can tool is built from separate commands. The
can binary itself should be a thin wrapper which runs another binary in the form
can-<command name>. For example, if I run
can new, the
can binary should search for
can-new and run it. This is similar to how the
git command works.
This is beneficial for multiple reasons. Development on commands can stay focused and only include what is strictly necessary for that command, while vital shared libraries can still be used across multiple can still be used across multiple commands. Development is also extremely flexible. New commands can experiment and persue different tooling or even different languages without needing older commands to be changed at the same time. And, again similar to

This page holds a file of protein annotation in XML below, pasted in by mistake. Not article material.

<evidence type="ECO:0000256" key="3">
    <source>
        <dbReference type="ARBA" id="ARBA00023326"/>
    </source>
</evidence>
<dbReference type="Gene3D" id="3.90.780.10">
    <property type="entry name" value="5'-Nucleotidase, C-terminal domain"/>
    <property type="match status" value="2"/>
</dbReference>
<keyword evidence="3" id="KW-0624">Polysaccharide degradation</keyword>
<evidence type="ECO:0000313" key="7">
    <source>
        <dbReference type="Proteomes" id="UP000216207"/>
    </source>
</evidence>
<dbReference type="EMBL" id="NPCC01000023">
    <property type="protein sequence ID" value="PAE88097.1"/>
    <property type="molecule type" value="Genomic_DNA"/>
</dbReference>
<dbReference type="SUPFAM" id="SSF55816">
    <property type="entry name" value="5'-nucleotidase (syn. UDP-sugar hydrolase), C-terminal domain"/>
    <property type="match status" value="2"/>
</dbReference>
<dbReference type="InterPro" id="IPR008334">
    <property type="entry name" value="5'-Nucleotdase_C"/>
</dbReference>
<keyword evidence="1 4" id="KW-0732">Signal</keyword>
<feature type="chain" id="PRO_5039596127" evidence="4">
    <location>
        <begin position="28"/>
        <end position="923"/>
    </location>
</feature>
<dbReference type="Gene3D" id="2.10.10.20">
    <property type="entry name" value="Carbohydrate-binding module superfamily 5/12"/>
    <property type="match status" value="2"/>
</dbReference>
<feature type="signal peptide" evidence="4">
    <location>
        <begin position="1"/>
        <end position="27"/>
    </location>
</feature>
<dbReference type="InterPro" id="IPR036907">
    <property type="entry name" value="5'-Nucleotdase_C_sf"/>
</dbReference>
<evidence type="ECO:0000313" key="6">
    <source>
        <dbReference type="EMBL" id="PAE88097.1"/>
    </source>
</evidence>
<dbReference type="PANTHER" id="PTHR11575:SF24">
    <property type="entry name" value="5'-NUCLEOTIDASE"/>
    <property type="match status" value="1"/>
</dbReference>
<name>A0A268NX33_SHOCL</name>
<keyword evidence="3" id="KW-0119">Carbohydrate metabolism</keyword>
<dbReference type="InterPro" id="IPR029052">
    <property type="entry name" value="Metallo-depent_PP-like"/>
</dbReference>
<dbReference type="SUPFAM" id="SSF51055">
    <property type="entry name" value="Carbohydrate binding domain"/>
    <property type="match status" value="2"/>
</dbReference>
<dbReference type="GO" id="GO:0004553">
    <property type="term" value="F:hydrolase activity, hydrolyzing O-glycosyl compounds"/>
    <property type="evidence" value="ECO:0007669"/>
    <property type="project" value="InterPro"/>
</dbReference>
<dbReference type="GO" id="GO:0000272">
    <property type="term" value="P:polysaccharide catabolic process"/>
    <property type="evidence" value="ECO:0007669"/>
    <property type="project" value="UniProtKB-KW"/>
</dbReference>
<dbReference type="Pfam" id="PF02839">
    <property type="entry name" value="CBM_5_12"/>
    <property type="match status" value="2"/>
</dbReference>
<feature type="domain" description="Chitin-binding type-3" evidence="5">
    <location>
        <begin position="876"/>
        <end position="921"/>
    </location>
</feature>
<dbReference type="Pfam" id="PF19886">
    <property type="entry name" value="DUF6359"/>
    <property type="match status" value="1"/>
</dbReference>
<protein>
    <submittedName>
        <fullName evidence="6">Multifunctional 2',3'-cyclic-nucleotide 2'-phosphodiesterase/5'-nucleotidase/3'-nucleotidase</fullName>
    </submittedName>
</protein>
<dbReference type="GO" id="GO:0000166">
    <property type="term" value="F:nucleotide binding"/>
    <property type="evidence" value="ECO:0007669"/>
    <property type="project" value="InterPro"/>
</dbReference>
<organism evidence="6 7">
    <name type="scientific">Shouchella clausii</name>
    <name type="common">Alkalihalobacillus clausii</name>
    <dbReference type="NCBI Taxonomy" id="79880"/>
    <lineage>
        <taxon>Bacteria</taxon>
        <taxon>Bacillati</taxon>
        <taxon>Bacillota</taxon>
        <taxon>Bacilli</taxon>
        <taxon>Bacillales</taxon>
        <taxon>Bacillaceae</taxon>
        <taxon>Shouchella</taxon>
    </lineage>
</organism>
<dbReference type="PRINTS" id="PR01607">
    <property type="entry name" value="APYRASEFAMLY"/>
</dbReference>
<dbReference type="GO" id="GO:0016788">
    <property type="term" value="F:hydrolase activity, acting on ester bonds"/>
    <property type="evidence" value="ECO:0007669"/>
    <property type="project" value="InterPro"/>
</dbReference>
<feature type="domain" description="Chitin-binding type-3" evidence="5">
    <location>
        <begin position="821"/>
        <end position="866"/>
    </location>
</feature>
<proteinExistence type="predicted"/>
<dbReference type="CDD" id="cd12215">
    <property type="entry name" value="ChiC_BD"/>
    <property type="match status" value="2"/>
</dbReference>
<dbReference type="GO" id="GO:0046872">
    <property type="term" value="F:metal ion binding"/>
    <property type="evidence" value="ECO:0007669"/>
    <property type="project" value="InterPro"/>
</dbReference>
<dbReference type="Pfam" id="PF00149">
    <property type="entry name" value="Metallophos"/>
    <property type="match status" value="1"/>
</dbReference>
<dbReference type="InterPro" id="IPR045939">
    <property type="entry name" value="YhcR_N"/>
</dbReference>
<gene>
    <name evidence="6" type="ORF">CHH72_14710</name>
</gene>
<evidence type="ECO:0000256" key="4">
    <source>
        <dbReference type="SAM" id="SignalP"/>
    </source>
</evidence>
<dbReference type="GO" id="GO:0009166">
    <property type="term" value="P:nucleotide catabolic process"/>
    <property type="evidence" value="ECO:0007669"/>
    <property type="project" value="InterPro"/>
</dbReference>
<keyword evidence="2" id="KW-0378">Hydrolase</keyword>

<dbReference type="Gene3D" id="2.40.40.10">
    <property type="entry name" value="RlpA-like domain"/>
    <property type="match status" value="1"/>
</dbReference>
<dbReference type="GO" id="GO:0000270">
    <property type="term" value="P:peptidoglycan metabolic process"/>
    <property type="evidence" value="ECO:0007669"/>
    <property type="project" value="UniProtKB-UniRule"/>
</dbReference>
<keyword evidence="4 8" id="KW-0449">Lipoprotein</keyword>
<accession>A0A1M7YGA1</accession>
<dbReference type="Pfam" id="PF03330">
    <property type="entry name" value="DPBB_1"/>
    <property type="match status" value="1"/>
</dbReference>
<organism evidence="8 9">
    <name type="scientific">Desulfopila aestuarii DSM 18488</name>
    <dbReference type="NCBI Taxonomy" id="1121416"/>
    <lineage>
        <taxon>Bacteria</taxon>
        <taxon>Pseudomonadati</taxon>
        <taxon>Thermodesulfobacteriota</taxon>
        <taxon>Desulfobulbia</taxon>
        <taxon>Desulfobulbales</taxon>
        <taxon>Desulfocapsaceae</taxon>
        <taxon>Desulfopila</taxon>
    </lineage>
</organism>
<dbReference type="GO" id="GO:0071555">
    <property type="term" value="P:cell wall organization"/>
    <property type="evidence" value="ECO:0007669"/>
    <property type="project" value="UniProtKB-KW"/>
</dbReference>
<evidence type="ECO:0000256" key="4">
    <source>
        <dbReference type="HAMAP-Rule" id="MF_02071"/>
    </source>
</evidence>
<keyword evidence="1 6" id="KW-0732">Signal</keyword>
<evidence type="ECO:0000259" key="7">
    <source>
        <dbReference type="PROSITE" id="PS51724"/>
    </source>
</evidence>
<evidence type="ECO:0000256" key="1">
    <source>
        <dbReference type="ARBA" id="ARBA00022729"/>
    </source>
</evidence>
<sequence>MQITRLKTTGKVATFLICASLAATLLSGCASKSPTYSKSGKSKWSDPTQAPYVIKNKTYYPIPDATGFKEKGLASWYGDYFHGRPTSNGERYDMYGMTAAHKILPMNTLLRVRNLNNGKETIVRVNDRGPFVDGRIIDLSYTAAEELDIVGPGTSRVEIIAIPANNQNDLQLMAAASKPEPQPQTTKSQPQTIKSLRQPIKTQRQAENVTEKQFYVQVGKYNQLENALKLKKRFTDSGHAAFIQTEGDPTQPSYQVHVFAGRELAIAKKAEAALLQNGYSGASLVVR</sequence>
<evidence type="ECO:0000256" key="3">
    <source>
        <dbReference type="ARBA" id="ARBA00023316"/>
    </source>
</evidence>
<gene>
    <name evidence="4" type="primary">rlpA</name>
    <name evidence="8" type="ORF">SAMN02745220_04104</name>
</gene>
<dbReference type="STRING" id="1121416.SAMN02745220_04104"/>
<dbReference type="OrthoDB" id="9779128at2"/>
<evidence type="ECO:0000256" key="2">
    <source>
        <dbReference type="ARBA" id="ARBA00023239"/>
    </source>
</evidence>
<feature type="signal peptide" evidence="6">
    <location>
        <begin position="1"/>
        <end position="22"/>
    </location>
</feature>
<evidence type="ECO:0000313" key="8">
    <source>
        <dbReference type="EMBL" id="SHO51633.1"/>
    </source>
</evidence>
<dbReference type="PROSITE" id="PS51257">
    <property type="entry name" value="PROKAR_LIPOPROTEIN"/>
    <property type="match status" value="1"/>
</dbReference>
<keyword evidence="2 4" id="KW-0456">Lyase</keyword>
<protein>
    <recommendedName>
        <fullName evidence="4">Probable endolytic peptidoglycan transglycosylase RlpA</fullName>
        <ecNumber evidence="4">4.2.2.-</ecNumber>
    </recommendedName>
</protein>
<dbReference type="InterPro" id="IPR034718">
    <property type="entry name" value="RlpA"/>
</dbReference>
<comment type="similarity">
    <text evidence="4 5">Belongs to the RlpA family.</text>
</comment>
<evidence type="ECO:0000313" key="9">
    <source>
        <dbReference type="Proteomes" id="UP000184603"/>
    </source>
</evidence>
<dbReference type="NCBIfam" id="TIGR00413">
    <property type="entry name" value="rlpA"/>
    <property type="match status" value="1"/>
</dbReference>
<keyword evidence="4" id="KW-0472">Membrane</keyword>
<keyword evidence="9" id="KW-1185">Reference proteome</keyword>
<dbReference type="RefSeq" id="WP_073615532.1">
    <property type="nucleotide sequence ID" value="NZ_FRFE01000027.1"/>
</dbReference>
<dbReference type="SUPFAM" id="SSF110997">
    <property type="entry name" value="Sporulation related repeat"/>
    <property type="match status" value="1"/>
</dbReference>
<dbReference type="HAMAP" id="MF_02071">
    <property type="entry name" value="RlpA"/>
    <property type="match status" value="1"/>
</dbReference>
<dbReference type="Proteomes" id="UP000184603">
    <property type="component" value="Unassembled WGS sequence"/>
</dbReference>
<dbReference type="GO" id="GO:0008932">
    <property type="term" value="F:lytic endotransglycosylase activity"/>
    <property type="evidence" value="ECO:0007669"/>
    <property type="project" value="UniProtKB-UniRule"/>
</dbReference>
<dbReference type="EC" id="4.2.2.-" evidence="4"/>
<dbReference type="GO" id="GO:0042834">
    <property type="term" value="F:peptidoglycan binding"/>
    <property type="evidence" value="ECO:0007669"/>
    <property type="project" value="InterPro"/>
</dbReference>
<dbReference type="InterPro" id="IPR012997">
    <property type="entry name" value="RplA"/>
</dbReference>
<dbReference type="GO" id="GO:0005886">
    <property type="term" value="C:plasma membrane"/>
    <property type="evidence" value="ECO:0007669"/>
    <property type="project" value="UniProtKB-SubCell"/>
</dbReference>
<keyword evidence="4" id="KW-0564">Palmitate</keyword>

git, third parties can supply new commands easily without needing the blessing of the original creator or needing to dive into the deep nitty gritty, even building tooling on the other commands available to end users using the 'plumbing/porcelain' model.
The commands shown here are all commands, including internal commands. Those closer to the top are more likely to be used by the end-user.
|can-status||report the current state of the writing folder|
|can-add||add notes from the writing folder into the notebook|
|can-new||create a new writing-folder containing a notebook|
|can-ast-at||given an address, find the AST of a note|
|can-md||convert from markdown to can's internal AST format|
|can-address||find the address of a particular AST|
|can-note-graph||construct a list of addressed notes from the writing folder|